What is the procedure for removing an ingrown toenail?
Last update: 31 May 2021
When a toenail is cut too short or clipped improperly, it will result in an ingrown toenail.
It’s also known as onychocryptosis, and it induces discomfort that can even make walking impossible.
While most ingrown toenails can be treated at home, a few may cause complications.
To avoid this, the podiatrist would most certainly recommend a matricectomy procedure.
This article will tell you what you need to know about ingrown toenail surgery.
1. Assessment of the toe and foot
It is impossible to choose a treatment option without first determining the source of the pain. As a result, before settling on matricectomy, the podiatrist will try and diagnose an ingrown toenail accurately.
The podiatrist will search for symptoms that suggest the existence of a troublesome nail during the visit to the clinic:
- Difficulty getting dressed comfortably;
- Pain in the toe, especially when walking;
- Discomfort that lasts longer than two weeks;
- A swollen, purulent toe (paronychia).
The podiatrist will assess the stage of the nail infection and begin therapy after recognizing the above signs.
2. The chosen intervention method
Obviously, the podiatrist will weigh a number of factors before recommending matricectomy.
The severity of symptoms, pre-existing medical problems, and the likelihood of recurrence of the ingrown toenail are all factors to consider.
If the condition permits, the podiatrist will usually provide for a minimally invasive procedure such as medical nail cutting or orthonyxia.
If the first attempts fail, they may elect to have the ingrown nail surgically removed, such as by a matricectomy.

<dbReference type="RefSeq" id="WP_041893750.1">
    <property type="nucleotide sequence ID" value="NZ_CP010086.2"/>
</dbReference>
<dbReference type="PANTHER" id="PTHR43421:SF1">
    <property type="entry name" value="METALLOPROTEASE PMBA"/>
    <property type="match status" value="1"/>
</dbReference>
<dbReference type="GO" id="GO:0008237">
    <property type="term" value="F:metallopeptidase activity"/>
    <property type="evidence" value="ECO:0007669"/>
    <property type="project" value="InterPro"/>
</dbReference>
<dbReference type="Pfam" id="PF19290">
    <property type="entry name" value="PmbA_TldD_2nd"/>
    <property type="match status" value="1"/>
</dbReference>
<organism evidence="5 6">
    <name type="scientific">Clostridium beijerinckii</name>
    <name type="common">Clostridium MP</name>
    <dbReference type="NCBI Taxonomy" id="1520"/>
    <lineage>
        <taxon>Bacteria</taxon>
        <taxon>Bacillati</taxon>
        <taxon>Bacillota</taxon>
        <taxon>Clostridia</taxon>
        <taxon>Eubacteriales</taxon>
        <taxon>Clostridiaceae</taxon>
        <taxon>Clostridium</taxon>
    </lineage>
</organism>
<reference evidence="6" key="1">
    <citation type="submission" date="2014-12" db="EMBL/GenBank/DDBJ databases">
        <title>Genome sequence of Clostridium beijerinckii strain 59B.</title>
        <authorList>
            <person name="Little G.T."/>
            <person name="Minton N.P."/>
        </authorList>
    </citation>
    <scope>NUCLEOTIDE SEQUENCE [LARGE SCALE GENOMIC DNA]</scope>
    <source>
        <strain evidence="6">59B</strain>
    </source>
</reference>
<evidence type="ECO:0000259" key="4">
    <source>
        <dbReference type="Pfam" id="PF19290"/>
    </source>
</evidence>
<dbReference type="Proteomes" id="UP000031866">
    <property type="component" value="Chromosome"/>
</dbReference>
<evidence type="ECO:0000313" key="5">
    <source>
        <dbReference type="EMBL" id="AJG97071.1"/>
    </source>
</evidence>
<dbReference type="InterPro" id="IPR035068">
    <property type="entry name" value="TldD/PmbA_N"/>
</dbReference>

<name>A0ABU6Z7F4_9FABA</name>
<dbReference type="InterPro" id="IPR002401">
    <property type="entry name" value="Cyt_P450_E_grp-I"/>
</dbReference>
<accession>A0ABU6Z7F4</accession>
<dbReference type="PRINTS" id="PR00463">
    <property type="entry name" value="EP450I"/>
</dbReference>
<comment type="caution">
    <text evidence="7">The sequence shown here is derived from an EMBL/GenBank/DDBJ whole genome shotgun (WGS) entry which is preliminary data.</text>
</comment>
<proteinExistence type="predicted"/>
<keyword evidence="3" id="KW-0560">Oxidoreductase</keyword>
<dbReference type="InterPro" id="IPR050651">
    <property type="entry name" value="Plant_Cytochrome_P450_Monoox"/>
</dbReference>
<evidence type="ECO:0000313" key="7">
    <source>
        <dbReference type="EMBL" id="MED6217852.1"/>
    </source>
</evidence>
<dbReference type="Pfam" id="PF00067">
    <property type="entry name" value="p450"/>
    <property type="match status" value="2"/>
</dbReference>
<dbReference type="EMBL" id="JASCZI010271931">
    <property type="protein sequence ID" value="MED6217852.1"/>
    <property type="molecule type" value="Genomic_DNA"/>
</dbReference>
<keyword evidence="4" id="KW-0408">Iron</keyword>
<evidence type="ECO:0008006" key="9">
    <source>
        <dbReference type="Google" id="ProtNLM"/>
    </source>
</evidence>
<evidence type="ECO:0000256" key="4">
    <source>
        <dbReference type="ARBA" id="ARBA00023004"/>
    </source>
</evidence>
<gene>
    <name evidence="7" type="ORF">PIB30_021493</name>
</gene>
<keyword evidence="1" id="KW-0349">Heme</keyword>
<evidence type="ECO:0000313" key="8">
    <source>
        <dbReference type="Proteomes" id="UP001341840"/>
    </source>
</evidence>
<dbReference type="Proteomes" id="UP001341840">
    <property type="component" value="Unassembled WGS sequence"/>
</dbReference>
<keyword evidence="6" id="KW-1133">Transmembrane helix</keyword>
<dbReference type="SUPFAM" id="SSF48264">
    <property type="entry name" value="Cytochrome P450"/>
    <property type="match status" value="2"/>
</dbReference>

3. Preparing the foot
It’s important to follow your podiatrist’s advice before having surgery on your foot, like a matricectomy.
Typically, his preoperative instructions are as follows:
- Make sure you’re aware of the kind of surgery you’re going to get and what it will entail.
- Before a minor surgery, you must disinfect your foot within 24 hours.
- Take your prescribed medicine at least one hour prior to the operation, if required.
4. The surgical procedure
The medical team caring for your foot will double-check the planning after you’ve been admitted to the facility.
The procedure will then take place as follows after the specifics of the process have been clarified:
- Local anesthesia is administered by the podiatrist, and may take anywhere from 1 to 6 hours based on the situation;
- The toe is cleaned and disinfected;
- A tourniquet is added to the base of the toe if it is necessary for the procedure;
- A surgical spatula is used to gently pull back the nail;
- The problematic portion of the toenail is cut away (usually 2 to 5 mm);
- A chemical method (phenolization) is used to dissolve the nail’s matrix if necessary;
- Alcohol or a saline solution is used to disinfect the infected region;
- The podiatrist will add an antibiotic solution, as well as a gauze bandage and a waterproof dressing, to the foot.
5. Postoperative measures
You will go home the same day as this is a minor foot surgery and the anesthetic is local.
However, it is important that you obey the podiatrist’s post-operative instructions:
- In the first few hours of surgery, avoid making the foot wet;
- During treatment, disinfect the wound for 2 to 3 weeks.
- Since the matricectomy, do not exercise for 7 days.
- If at all practicable, wear shoes that don’t put too much pressure on your heels.